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I am working on a project that will scrape data from roughly about 6,000 websites. I am considering using a server/client model in which the server is responsible for scraping the data and importing them into a database while the client accesses the data.

To scrape the data, I am considering using a html parser like HtmlAgilityPack in which I will individually get the xpath of the data that I want scrapped per website. (This is a pain staking task, any better suggestions are welcome) These sites do not provide APIs however some provide RSS feeds for the data I want to scrape.

The "server" will scrape data from all the sites in a set interval (ie. minutes, hours) My question now is what should I consider in accomplishing this task programmatically?

  • From my approach of getting the xpath of the data from each website; I will probably end up having to create a class/function for each website. What are my alternatives?
  • How can I improve the performance of my program because obtaining the data in a timely manner is key as in using multi-threading techniques, asynchronous programming, memory usage, etc.
  • When the data scraped and before it is imported, it will be checked to see if it exists in the database. Is there a 'better' way instead of running a SQL query to loop through each node returned from the xpath to see if it exists?
  • This project will be written in C#, however I am open to other languages when it comes to the 'server'. Probably Python?
  • Once completed, ideally I will require a hosting service to run this program. What should I consider in that regard?

Bottom line: I am asking for the proper programming techniques to accomplish this project.

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    This is an off-site resource question. – DeadMG Jun 5 '16 at 10:03
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If I were building a system like this from scratch, I would use Akka.Net to build a network of agents to do the scraping. Akka.Net will allow you to throw as many machines as you need at the problem, without re-architecting your application. You use the same techniques you would use in any other program to improve its performance, but Akka will relieve you of most of the concurrency pain.

You need one class per scraper; every website is different. Factor out everything that is common to all scrapers into its own class.

You should create a Data Transfer Object (DTO) for each site, if the data you're returning differs for each site, or a single, universal DTO for all the sites. Each scraper should accept whatever parameters it needs to perform a search on a particular site, scrape whatever pages are required, and return the resulting DTO. You can then save that DTO to the database at your convenience.

Once you get some experience with HTML Agility Pack, you will find that you will rely less on several XPaths, and more on one or two Xpaths that will get you in the ballpark, with subsequent SelectAllNodes() or SelectSingleNode() calls with a simple selector like tr to get you the rest of the way. Whatever you do, don't store the XPaths in a database or configuration file; just write them directly into the scraper class.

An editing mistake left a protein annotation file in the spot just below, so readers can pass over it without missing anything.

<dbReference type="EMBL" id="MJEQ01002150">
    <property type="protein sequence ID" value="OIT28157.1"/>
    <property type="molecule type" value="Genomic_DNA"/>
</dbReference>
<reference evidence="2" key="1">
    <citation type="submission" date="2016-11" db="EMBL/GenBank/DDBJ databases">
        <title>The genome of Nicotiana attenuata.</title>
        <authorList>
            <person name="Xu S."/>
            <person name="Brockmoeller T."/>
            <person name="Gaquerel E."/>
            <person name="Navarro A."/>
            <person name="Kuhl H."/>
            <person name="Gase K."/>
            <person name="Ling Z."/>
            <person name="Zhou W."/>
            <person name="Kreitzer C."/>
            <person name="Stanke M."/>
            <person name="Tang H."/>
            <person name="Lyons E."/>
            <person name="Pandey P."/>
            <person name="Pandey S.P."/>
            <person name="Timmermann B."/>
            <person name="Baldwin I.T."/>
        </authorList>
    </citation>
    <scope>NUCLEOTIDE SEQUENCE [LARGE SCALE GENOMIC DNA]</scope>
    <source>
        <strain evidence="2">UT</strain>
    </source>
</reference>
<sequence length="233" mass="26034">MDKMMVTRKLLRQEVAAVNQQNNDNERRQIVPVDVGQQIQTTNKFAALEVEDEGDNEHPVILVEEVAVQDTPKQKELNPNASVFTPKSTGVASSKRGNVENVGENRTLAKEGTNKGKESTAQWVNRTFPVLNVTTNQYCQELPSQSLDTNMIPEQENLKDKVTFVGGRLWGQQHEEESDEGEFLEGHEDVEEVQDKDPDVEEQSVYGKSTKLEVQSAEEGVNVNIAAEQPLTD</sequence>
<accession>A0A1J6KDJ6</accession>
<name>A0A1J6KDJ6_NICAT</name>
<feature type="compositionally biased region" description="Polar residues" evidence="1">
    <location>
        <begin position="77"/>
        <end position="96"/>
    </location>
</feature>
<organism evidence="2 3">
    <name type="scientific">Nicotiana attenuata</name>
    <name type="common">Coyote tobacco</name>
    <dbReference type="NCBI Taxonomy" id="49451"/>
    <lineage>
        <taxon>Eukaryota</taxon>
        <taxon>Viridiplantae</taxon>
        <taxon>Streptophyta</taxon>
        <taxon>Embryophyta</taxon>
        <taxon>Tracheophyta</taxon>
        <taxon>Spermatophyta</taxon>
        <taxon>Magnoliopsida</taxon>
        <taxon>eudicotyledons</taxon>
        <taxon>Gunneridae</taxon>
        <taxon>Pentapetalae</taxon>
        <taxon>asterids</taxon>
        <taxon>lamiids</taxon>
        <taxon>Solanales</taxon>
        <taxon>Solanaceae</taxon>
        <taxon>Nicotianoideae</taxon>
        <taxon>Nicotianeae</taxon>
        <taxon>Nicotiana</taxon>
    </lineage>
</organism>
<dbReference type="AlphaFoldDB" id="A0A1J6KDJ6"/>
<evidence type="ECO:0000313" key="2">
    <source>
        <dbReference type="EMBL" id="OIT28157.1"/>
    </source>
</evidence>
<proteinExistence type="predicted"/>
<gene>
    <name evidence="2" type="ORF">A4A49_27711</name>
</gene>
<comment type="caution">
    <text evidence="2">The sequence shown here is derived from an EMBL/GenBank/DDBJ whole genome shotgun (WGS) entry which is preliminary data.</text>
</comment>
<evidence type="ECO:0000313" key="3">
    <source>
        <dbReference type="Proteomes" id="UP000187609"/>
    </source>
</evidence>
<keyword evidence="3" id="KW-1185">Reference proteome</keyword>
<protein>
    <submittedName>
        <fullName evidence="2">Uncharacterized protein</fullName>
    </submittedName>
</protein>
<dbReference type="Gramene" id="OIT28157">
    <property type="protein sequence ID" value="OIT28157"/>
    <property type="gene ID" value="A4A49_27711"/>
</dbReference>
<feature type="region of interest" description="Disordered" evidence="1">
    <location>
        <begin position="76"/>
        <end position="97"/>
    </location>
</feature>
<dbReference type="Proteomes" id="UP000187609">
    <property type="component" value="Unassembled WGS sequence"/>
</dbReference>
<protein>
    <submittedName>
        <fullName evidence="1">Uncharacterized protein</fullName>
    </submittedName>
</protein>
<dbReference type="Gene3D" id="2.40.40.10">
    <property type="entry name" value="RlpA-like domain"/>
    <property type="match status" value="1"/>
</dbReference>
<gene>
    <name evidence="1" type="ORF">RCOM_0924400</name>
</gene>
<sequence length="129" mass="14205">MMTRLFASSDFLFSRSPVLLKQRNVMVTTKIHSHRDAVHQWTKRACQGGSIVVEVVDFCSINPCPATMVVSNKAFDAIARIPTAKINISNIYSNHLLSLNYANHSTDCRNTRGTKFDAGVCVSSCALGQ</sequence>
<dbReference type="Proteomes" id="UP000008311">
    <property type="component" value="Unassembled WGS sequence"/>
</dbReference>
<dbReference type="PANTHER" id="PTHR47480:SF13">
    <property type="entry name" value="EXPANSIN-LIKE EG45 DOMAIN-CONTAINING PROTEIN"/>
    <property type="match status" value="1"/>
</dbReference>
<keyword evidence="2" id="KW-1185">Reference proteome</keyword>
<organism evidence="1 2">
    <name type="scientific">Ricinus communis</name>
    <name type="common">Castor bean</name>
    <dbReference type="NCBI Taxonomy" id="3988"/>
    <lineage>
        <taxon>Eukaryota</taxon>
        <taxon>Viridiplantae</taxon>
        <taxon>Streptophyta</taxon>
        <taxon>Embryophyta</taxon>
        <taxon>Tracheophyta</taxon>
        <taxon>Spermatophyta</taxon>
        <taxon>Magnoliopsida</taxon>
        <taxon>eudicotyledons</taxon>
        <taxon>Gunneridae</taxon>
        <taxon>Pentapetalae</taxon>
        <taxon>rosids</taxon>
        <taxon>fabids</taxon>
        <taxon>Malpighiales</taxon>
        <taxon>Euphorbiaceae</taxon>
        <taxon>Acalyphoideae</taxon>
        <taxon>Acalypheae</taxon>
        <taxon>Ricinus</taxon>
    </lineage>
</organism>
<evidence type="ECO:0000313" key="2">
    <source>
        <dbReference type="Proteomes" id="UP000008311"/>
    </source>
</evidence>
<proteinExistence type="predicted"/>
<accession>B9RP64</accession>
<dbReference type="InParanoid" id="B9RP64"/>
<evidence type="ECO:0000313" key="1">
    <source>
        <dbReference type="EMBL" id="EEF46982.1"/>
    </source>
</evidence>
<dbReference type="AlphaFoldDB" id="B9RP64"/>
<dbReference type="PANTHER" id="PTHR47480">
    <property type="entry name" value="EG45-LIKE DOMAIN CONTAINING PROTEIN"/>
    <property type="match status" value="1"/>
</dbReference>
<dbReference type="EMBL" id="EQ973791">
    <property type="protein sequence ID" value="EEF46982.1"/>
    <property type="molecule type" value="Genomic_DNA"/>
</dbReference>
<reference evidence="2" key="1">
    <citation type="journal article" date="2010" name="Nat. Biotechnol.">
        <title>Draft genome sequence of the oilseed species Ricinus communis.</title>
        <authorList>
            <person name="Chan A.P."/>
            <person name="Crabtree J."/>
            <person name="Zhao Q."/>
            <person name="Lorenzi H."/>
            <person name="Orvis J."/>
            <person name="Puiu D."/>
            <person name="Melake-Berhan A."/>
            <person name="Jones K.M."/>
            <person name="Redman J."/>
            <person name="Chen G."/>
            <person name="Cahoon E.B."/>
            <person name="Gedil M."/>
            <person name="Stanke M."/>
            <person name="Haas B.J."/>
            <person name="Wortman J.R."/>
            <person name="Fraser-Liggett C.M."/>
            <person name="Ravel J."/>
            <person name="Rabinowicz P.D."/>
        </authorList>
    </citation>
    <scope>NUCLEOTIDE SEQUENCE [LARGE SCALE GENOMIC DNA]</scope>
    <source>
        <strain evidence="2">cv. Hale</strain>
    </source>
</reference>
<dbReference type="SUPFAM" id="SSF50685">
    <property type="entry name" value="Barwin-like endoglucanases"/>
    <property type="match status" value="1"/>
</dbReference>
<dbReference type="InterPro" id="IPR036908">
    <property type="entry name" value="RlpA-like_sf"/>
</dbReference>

You should figure out how to schedule the scrapers so that you can space requests directed at the same site one minute apart.

Your hosting problem is unremarkable. You need a host for your client page; the scrapers just need an Internet connection. Be prepared to deal with things like captcha's, proxys and the like. Most websites are not well-written.

Finally, a word of advice: make sure your business model is sustainable. Most websites do not take kindly to wholesale copying of their entire website or data store, regardless of how you acquire it. It will be better for you if your business model only requires bits of information from each site, and not the whole thing.

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  • I really appreciate your input!! I will definitely check out Akka.net, after looking at the site and documentation it is looks promising. When I was testing this on a small number of sites, I was using DTOs but didn't know the term for them until now so thanks for that! (Will do some more googling to improve them). You are right about HAP, as of right now I feel like some sites are easier to obtain the nodes with the xpath than others so after 6k sites I should get the gist. I do not plan on storing the xpaths but out of curiosity why should I encode them? – NuWin Jun 5 '16 at 0:37
  • In regards to the hosting, your totally right all the server needs is an Internet connection, however if this were to be commercialized, it's ideal for a server host. I appreciate your final words and I am totally aware of the legal ramifications however the data that I'm obtaining is small from each site and I would think that they wouldn't mind since it is public information. – NuWin Jun 5 '16 at 0:40
  • re: encoding... Sorry, poor choice of words. I modified my answer accordingly. – Robert Harvey Jun 5 '16 at 4:15

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